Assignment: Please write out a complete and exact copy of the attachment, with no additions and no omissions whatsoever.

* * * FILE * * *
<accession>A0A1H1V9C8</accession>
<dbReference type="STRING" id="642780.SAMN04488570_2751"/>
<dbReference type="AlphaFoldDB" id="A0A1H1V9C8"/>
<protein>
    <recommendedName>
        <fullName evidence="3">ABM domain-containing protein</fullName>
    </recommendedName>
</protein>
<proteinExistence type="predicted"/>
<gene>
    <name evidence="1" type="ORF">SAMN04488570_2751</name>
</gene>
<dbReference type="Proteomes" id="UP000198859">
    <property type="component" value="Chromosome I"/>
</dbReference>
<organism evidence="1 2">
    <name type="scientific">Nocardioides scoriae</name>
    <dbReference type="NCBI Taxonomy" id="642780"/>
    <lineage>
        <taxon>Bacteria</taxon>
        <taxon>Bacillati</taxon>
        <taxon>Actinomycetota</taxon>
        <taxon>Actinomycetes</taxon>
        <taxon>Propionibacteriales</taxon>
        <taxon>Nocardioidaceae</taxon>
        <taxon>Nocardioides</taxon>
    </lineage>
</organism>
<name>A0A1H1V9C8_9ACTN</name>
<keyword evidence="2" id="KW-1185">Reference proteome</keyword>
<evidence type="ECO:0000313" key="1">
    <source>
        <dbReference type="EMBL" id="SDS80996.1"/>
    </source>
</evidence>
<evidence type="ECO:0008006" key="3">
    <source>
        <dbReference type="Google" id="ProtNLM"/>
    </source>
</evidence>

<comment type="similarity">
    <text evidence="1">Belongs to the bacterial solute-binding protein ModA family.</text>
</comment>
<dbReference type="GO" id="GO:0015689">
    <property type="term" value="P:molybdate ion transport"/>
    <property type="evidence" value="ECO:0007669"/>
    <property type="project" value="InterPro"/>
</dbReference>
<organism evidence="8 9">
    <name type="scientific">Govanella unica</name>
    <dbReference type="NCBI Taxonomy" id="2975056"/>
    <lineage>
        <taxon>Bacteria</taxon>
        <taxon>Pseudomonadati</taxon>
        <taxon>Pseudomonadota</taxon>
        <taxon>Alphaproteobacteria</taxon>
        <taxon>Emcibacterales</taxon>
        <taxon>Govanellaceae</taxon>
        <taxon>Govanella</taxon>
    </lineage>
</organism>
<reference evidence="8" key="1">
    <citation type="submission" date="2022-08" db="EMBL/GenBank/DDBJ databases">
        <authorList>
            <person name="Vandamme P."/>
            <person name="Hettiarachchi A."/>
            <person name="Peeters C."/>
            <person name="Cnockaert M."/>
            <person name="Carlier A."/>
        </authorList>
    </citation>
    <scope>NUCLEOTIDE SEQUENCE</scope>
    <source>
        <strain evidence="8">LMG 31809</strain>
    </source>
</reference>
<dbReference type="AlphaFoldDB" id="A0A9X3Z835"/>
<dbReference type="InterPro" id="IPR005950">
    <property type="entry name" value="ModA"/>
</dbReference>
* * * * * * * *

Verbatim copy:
<accession>A0A1H1V9C8</accession>
<dbReference type="STRING" id="642780.SAMN04488570_2751"/>
<dbReference type="AlphaFoldDB" id="A0A1H1V9C8"/>
<protein>
    <recommendedName>
        <fullName evidence="3">ABM domain-containing protein</fullName>
    </recommendedName>
</protein>
<proteinExistence type="predicted"/>
<gene>
    <name evidence="1" type="ORF">SAMN04488570_2751</name>
</gene>
<dbReference type="Proteomes" id="UP000198859">
    <property type="component" value="Chromosome I"/>
</dbReference>
<organism evidence="1 2">
    <name type="scientific">Nocardioides scoriae</name>
    <dbReference type="NCBI Taxonomy" id="642780"/>
    <lineage>
        <taxon>Bacteria</taxon>
        <taxon>Bacillati</taxon>
        <taxon>Actinomycetota</taxon>
        <taxon>Actinomycetes</taxon>
        <taxon>Propionibacteriales</taxon>
        <taxon>Nocardioidaceae</taxon>
        <taxon>Nocardioides</taxon>
    </lineage>
</organism>
<name>A0A1H1V9C8_9ACTN</name>
<keyword evidence="2" id="KW-1185">Reference proteome</keyword>
<evidence type="ECO:0000313" key="1">
    <source>
        <dbReference type="EMBL" id="SDS80996.1"/>
    </source>
</evidence>
<evidence type="ECO:0008006" key="3">
    <source>
        <dbReference type="Google" id="ProtNLM"/>
    </source>
</evidence>

<comment type="similarity">
    <text evidence="1">Belongs to the bacterial solute-binding protein ModA family.</text>
</comment>
<dbReference type="GO" id="GO:0015689">
    <property type="term" value="P:molybdate ion transport"/>
    <property type="evidence" value="ECO:0007669"/>
    <property type="project" value="InterPro"/>
</dbReference>
<organism evidence="8 9">
    <name type="scientific">Govanella unica</name>
    <dbReference type="NCBI Taxonomy" id="2975056"/>
    <lineage>
        <taxon>Bacteria</taxon>
        <taxon>Pseudomonadati</taxon>
        <taxon>Pseudomonadota</taxon>
        <taxon>Alphaproteobacteria</taxon>
        <taxon>Emcibacterales</taxon>
        <taxon>Govanellaceae</taxon>
        <taxon>Govanella</taxon>
    </lineage>
</organism>
<reference evidence="8" key="1">
    <citation type="submission" date="2022-08" db="EMBL/GenBank/DDBJ databases">
        <authorList>
            <person name="Vandamme P."/>
            <person name="Hettiarachchi A."/>
            <person name="Peeters C."/>
            <person name="Cnockaert M."/>
            <person name="Carlier A."/>
        </authorList>
    </citation>
    <scope>NUCLEOTIDE SEQUENCE</scope>
    <source>
        <strain evidence="8">LMG 31809</strain>
    </source>
</reference>
<dbReference type="AlphaFoldDB" id="A0A9X3Z835"/>
<dbReference type="InterPro" id="IPR005950">
    <property type="entry name" value="ModA"/>
</dbReference>